Editorial: Cuts in federal hatchery funds will hurt Yakama Nation
"The Yakama Nation and federal government are navigating some tricky political currents in the latest controversy over fish habitat.

The National Marine Fisheries Service wants to rebuild wild fish populations by limiting hatchery fish, saying the latter dilute the stronger and more productive wild fish runs.

But the Yakama Nation, which long has advocated restoration of wild fish runs, says the federal government is risking turbulence by moving too fast, too soon. Nation biologists say wild runs aren't productive enough yet to eliminate or severely reduce hatchery fish.

Both sides seem to back up their cases with stories of record numbers of fall and spring chinook returning to the Columbia River Basin. Hatchery fish provided a coho fishing season last fall in the Yakima River, where they haven't been seen in years.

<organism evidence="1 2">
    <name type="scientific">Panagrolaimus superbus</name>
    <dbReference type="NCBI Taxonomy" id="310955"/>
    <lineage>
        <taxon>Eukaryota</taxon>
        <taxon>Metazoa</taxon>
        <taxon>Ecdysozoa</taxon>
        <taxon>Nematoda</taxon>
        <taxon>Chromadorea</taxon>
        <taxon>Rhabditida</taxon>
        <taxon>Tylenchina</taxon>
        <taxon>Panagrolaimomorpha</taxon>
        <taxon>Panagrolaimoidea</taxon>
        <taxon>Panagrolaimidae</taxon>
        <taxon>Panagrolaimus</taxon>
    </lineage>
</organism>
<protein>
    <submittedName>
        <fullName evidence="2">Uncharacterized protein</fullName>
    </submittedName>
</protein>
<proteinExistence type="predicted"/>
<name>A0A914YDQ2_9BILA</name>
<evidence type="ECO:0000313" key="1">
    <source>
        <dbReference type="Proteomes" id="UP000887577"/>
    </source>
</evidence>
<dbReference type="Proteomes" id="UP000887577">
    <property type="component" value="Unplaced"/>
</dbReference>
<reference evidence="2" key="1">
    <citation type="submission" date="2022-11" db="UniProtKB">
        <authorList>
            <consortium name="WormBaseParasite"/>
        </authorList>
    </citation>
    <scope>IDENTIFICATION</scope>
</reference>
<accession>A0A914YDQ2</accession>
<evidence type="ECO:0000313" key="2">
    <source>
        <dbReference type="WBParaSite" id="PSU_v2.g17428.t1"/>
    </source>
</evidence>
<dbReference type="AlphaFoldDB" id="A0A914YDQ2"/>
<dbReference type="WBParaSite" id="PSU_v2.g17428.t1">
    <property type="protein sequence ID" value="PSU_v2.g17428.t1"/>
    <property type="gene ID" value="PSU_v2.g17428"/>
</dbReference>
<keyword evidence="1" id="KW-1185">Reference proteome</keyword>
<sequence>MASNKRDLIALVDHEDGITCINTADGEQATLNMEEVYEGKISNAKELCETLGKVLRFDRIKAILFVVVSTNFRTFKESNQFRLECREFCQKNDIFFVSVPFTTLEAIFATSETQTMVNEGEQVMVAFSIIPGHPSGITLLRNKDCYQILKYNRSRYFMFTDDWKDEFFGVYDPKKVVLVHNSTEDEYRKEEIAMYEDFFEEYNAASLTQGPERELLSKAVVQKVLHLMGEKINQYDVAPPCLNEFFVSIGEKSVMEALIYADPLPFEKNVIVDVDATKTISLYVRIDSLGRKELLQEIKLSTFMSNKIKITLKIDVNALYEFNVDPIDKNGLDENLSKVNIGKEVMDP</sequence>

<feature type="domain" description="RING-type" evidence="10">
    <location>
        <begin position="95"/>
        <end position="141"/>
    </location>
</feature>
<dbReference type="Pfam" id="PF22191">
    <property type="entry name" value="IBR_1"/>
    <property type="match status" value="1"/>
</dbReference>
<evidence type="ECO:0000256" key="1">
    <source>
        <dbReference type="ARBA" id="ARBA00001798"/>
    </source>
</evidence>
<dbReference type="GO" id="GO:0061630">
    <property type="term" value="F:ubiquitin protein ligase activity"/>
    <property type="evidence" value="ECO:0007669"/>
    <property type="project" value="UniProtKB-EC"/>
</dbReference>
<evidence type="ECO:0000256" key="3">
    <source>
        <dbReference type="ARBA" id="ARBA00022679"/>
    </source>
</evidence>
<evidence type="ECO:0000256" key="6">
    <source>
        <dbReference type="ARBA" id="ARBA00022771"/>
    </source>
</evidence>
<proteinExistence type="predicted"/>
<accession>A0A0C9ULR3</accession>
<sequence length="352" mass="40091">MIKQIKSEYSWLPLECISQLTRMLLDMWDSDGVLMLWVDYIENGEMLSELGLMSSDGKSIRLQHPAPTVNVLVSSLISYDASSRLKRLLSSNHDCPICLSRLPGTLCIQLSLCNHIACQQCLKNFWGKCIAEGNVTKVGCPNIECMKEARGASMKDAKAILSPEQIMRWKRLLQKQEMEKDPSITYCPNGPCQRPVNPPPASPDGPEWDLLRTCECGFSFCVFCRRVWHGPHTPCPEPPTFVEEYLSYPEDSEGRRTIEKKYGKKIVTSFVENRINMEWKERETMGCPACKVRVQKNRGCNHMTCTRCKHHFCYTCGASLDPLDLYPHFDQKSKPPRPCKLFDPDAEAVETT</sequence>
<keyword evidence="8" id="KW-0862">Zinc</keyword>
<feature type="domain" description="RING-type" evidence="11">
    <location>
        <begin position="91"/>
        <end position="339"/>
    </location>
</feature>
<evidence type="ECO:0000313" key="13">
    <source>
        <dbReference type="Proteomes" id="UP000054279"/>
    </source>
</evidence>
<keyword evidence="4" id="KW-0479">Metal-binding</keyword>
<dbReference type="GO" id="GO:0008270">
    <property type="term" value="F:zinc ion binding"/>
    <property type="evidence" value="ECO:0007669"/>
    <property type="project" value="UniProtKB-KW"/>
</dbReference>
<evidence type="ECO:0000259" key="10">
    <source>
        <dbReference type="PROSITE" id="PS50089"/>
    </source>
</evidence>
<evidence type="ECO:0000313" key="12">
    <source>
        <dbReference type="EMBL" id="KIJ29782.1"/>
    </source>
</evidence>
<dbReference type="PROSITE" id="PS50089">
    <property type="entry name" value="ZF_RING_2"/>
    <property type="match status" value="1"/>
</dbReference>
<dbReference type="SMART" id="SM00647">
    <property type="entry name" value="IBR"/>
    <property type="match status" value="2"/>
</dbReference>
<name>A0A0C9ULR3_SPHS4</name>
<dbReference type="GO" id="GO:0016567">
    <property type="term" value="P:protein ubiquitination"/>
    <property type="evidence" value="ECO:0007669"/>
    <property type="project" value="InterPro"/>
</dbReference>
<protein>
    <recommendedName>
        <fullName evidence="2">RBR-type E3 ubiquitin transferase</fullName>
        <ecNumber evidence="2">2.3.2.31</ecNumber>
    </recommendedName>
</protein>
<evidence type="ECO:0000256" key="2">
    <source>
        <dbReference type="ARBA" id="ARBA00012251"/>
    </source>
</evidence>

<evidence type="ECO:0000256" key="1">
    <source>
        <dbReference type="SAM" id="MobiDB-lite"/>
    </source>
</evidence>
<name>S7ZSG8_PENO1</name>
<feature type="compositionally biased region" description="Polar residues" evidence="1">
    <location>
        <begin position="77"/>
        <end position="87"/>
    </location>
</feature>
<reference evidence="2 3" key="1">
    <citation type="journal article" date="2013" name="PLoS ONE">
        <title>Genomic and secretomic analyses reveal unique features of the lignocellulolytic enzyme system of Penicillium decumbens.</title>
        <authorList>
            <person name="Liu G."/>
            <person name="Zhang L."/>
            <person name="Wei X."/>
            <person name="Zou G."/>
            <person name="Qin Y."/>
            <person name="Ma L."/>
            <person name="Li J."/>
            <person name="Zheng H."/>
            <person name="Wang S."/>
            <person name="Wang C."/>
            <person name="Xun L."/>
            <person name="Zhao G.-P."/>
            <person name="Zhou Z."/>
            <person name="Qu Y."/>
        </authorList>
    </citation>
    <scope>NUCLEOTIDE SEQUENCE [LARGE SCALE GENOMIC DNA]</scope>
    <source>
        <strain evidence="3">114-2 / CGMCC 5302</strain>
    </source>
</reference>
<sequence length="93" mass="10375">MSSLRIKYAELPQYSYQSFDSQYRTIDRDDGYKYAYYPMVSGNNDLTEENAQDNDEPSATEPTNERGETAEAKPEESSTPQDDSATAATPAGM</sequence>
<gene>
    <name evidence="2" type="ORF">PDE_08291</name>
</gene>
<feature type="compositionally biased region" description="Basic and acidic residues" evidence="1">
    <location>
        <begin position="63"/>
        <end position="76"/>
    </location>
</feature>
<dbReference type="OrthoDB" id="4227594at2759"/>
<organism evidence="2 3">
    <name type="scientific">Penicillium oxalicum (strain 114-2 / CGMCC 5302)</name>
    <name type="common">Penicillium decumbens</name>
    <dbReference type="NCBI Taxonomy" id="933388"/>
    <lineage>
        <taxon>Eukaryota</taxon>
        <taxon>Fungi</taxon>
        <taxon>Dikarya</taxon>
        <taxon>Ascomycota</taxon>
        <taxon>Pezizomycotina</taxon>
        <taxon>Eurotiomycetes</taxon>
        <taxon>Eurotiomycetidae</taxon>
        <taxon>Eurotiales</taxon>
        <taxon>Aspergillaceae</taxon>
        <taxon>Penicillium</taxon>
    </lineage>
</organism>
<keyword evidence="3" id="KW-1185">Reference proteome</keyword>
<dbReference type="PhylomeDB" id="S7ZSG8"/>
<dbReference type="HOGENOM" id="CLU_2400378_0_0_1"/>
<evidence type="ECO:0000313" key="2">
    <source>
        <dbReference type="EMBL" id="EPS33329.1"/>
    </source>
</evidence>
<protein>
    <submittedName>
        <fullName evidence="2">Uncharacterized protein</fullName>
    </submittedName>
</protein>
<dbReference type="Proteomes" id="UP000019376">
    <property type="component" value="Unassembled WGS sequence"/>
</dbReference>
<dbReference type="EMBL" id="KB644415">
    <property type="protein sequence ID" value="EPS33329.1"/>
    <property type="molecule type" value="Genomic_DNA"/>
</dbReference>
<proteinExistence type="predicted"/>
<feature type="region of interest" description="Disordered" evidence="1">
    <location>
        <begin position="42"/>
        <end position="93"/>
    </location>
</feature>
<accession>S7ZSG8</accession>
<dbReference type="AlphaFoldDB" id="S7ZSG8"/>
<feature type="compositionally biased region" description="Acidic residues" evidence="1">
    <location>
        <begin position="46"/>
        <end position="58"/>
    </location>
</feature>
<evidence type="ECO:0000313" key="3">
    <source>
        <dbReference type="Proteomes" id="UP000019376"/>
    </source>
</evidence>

The crux of the issue is whether hatchery fish should mingle with the wild variety. The tribe allows a certain number of hatchery fish into wild spawning areas as a way to boost reproduction. But a draft environmental statement from the NMFS suggests mixing hatchery and native fish in the same spawning areas produces inferior fish and slows the restoration of wild runs."

Get the Story:
Editorial: Now's not the time to eliminate federal hatchery funding (The Yakima Herald-Republic 12/1)